Alexander Litvinenko, a Russian dissident who was an arch-critic of Putin , died in November 2006 after drinking green tea laced with the deadly isotope polonium-210 at a meeting with two Russian men.

He had previously served in the Kremlin’s intelligence unit the FSB.

Spy behind 'dirty dossier' on Donald Trump is left out in the cold by former bosses at MI6
Marina Litvinenko, widow of Russian former spy Alexander Litvinenko, addresses journalists outside the Royal Courts of Justice in central London on January 21, 2016.
Marina Litvinenko has warned Christopher Steele could be in danger (Photo: Getty Images)
In November 1998, Litvinenko and several other FSB officers publicly accused their superiors of ordering the assassination of the Russian tycoon and oligarch Boris Berezovsky.

Litvinenko was arrested the following March and released in November 1999 but re-arrested before the charges were again dismissed in 2000.

He fled with his family to London and was granted asylum in the United Kingdom, where he worked as a journalist, writer and consultant for the British intelligence services.

Alexander Litvinenko
Alexander Litvinenko is pictured at the Intensive Care Unit of University College Hospital (Photo: Getty Images)
Litvinenko wrote two books, Blowing Up Russia: Terror from Within and Lubyanka Criminal Group, wherein he accused the Russian secret services of staging the Russian apartment bombings and other terrorism acts in an effort to bring Vladimir Putin to power.

He also accused Putin of ordering the murder in October 2006 of the Russian journalist Anna Politkovskaya.
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They could still get him out of office.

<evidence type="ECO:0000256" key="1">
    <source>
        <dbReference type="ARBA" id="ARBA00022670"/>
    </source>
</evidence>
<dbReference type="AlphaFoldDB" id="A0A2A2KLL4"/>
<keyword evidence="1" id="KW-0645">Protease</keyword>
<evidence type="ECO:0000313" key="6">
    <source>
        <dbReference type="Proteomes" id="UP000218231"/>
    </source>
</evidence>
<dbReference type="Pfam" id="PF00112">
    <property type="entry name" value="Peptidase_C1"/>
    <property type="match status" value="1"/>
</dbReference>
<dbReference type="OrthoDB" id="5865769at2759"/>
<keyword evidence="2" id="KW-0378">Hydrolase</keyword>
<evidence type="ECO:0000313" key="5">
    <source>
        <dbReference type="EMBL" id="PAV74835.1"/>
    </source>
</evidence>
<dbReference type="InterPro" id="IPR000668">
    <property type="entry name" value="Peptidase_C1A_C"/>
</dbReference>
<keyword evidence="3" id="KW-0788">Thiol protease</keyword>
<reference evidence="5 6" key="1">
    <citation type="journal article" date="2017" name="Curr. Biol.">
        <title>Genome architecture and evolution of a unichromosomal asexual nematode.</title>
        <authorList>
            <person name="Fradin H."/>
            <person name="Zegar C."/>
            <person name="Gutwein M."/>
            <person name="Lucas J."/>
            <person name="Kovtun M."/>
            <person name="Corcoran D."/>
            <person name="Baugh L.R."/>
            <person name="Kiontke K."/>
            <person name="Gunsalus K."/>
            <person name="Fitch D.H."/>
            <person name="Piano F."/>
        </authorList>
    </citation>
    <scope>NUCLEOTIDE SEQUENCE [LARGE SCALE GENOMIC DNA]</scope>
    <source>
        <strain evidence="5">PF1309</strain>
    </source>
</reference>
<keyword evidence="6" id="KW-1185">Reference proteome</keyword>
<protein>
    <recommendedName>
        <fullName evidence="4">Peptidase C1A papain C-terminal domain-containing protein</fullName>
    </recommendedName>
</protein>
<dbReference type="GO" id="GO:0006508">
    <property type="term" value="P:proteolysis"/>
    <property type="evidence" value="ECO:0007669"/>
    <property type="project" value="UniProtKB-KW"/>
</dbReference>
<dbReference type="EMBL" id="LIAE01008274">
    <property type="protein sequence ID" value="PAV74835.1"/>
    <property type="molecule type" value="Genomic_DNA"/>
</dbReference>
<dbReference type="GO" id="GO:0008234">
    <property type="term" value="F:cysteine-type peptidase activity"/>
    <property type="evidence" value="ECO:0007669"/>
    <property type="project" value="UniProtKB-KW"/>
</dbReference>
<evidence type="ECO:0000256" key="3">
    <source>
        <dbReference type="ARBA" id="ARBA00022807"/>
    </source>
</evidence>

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Re: Who Poisoned Alexander Litvinenko? Radioactive thallium

Postby seemslikeadream » Tue Mar 07, 2017 10:27 am

When Putin’s Killers Descended on London
In this excerpt from ‘A Very Expensive Poison: The Assassination of Alexander Litvinenko and Putin’s War With the West,’ the first vestiges of a global Russian murder ring emerge.
02.20.17 12:15 AM ET
The Men from Moscow
Passport control, Gatwick Airport, Sussex
16 October 2006
Two of the Russians arriving that morning stood out. What precisely made them suspicious was hard to identify. But in the mind of Spencer Scott—the detective constable on duty at London’s Gatwick Airport—there was a curious sense of doubt. It was 16 October 2006. Passengers were disembarking from a Transaero flight from Moscow. They were collecting luggage. A stream of new arrivals queued up at passport control, and then proceeded for customs and excise checks.
The first Russian was of medium height, thirty-something, with blond Slavic hair. He was wearing a casual jacket and carrying an expensive-looking leather laptop case. He appeared prosperous. The second, with dark hair, receding slightly, and a yellowish complexion, was clearly his companion. They weren’t behaving oddly as such. And yet there was something—a furtiveness—that pricked Detective Constable Scott’s attention.